Gift for North Pole: Say it with sewers
Christmas in July for Santa? Tucked away in the fiscal 2011 appropriations bill for the Interior Department and the Environmental Protection Agency is a $1 million earmark, inserted by Rep. Don Young (R-Alaska), to be given to the "City of North Pole for industrial force sewer main."
The sewers-for-Santa earmark apparently comes after years of complaints about plumbing problems by Mr. and Mrs. Claus and the Elves' Union Local 63 to the Occupational Safety and Health Administration.
Actually, as it turns out, North Pole, Alaska, is a town (population 2,200) about 1,700 miles south of the real North Pole. Some developers, hoping to induce toy manufacturers to come in, gave the town its name. The toymakers never showed up, but if the hot weather and power outages have you thinking about getting out of Washington, you should know that the Fairbanks suburb boasts the famous Santa Claus gift shop and -- drum roll -- the world's largest fiberglass statue of Santa.
Even though no toy factories ever got there (most having ended up in China and other countries), the town was still in need of improvements to the sewer system. Earlier this year the residents got nearly $3 million in stimulus funds -- including $300,000 for a truck to clean out the sewage pipes and something called a "sewer lift station," which lifts the pipes at certain points to enhance flow so things don't get backed up.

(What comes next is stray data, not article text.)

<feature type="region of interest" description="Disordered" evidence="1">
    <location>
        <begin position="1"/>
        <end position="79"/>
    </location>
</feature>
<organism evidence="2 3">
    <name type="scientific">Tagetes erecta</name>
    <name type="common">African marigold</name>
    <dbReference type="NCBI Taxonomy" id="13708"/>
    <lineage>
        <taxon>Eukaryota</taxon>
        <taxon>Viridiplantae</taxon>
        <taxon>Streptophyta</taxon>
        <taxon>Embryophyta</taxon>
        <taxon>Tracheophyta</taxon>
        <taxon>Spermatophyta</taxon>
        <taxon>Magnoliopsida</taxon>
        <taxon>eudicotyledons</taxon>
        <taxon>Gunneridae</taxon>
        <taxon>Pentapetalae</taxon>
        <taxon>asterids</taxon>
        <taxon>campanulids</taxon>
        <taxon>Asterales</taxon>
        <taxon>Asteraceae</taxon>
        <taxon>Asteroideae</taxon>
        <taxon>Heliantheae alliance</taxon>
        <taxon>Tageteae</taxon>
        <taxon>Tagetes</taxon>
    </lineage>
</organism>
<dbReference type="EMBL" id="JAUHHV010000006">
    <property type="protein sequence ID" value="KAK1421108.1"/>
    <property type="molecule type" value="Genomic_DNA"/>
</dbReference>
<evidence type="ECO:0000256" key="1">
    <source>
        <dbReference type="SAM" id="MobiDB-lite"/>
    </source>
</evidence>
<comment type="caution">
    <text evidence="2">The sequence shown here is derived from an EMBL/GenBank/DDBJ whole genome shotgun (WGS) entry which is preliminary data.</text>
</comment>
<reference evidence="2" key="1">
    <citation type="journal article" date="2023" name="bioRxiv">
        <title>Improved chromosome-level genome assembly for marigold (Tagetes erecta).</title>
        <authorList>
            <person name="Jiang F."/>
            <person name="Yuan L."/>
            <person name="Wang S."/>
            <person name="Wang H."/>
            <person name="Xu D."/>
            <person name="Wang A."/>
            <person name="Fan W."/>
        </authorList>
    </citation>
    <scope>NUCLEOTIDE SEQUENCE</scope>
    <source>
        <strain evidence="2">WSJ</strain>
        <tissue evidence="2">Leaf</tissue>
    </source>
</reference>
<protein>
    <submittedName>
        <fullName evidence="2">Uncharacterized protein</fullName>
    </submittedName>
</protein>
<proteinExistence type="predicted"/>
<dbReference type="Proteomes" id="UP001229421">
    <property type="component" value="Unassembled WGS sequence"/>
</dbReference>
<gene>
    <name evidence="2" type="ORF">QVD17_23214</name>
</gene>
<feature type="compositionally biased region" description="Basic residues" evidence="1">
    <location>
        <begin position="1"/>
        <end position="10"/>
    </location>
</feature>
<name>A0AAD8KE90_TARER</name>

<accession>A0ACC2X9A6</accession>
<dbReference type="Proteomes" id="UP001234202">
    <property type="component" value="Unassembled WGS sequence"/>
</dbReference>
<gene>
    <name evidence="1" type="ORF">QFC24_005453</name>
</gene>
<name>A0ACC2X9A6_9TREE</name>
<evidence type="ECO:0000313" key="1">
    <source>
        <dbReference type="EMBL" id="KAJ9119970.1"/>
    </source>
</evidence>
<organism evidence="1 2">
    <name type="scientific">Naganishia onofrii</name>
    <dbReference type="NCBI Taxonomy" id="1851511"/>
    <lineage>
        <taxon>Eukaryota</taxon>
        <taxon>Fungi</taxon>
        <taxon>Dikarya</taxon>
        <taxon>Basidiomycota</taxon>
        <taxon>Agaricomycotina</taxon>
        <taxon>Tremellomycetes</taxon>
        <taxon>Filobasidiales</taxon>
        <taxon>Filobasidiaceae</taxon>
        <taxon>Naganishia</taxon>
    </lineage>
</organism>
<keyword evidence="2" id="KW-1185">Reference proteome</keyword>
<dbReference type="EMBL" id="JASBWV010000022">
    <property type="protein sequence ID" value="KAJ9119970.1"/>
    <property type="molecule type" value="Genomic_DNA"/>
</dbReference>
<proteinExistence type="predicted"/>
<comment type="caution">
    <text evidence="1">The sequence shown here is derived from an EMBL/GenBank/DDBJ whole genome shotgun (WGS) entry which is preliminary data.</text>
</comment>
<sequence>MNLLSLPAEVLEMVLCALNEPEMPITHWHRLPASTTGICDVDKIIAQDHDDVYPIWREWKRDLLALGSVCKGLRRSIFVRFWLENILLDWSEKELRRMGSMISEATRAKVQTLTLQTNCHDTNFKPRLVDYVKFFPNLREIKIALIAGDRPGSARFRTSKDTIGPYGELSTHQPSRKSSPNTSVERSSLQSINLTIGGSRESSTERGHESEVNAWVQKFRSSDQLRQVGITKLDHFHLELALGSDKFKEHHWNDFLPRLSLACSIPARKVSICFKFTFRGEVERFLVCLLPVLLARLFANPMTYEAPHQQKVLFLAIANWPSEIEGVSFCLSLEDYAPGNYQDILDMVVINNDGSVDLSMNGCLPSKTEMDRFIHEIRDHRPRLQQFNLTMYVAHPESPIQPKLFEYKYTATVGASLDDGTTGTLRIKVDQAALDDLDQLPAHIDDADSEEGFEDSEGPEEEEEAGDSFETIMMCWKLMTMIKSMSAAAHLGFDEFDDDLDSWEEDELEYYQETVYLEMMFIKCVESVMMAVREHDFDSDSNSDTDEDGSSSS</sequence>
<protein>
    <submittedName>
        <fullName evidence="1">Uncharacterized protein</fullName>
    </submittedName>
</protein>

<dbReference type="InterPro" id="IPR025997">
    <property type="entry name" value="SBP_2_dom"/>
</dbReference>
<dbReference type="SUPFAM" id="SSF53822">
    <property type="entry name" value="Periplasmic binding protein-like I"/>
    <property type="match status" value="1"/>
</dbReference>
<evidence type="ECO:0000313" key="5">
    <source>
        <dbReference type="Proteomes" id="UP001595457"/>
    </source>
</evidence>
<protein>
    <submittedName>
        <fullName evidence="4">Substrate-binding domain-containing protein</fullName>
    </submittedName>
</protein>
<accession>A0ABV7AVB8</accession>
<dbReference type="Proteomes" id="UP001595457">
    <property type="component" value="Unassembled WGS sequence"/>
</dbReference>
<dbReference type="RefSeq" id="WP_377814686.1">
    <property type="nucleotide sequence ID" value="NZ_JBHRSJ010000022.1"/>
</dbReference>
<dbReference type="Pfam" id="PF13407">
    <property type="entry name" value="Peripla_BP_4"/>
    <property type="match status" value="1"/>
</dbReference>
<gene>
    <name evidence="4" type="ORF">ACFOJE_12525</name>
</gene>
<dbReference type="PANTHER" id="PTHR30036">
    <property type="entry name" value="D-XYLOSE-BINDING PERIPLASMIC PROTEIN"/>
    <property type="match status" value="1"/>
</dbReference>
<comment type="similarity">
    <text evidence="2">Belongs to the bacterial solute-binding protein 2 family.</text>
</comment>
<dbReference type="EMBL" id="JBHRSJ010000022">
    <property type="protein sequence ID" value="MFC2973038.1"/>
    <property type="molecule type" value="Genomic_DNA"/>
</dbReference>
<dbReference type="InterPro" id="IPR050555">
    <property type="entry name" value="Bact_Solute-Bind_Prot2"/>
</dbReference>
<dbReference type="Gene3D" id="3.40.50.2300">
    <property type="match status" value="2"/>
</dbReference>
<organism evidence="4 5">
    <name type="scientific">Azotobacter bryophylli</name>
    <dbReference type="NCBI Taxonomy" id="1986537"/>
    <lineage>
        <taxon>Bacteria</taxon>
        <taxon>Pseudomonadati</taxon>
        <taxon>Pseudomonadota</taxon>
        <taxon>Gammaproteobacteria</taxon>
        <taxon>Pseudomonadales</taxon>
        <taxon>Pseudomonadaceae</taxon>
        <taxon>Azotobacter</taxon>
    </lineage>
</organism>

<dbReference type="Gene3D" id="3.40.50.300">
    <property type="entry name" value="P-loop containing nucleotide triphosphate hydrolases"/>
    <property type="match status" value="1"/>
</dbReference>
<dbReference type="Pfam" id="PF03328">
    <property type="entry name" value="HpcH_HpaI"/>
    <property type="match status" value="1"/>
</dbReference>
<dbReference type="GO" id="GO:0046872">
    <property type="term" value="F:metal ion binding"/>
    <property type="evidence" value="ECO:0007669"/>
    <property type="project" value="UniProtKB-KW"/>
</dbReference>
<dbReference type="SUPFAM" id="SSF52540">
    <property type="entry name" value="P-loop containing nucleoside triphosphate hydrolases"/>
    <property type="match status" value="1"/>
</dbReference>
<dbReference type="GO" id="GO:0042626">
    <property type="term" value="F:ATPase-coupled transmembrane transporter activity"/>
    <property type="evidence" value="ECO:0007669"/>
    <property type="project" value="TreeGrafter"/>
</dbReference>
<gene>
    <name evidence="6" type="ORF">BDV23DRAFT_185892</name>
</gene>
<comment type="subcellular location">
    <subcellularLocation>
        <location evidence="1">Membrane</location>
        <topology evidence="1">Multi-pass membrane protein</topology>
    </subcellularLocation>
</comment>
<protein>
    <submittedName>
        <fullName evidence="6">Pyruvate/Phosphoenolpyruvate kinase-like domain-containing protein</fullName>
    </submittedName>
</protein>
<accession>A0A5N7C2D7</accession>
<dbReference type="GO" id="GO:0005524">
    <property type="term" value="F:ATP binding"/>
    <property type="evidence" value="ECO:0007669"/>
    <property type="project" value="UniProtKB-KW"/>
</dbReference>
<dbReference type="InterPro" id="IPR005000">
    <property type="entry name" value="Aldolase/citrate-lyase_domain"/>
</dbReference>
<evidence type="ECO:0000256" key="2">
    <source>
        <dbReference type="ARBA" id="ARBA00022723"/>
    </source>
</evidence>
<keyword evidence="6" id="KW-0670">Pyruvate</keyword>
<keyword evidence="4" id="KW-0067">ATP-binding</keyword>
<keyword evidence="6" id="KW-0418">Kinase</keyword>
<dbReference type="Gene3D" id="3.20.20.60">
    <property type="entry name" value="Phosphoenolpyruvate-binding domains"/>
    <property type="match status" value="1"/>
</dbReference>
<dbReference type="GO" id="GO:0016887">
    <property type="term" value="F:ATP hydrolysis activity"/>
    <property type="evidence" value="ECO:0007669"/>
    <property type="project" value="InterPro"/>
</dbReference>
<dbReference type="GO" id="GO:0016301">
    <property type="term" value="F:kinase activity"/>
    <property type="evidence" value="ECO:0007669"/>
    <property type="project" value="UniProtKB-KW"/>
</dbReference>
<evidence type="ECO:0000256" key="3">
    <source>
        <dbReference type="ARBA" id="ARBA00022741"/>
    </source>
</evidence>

That money was part of the $40 million in federal aid that Alaska got for water and wastewater projects. Sixteen other Alaska towns got money for water and sewer projects, including now-famous Wasilla, home of former governor Sarah Palin, which got $1.2 million for a sewer-cleaning truck, reservoir insulation and other improvements.
Well, waste not, want not. Certainly more useful than the Bridge to Nowhere.
Tales from the C-list
Britain's panel investigating that country's role in the Iraq war is looking to wrap up its work maybe at the end of this year or, more likely, in January.
The panel has discovered some interesting nuggets that made news over there, such as one from former Iraq viceroy and now landscape artist L. Paul "Jerry" Bremer about how the Brits were totally on board with the controversial dismantling, or "de-Baathification," of the Iraqi army after the 2003 invasion. None of the top British officials involved "expressed the view" that the former Iraqi army should be reconstituted, Bremer told the panel.
Last week, the former head of MI5 (the British equivalent of the FBI), Baroness Eliza Manningham-Buller, made some news with her testimony that "there was no credible intelligence to suggest [a] connection" between Saddam Hussein and 9/11, "and that was the judgment, I might say, of the CIA."
Problem is, former CIA director George Tenet, who was probably on the invite list to appear before the panel when it came to Washington in May, did not talk to the commission, so there will be no response from him.
The British are not saying who declined to chat, but it's pretty easy to figure it would be the usual suspects. They didn't talk with any of the senior-most pre-invasion planners, such as George W. Bush, Dick Cheney, Colin Powell, Condoleezza Rice, Donald Rumsfeld, Stephen Hadley, Scooter Libby, Paul Wolfowitz, David Addington or Douglas Feith.
Those folks, and others likely to have been invited, declined, as we reported in March, because they felt it would be time-consuming and because of the precedent that would be set of being questioned by a foreign investigative body. As a result, the report may not, at least from the American perspective, provide as full and accurate a picture as the panel might have wanted.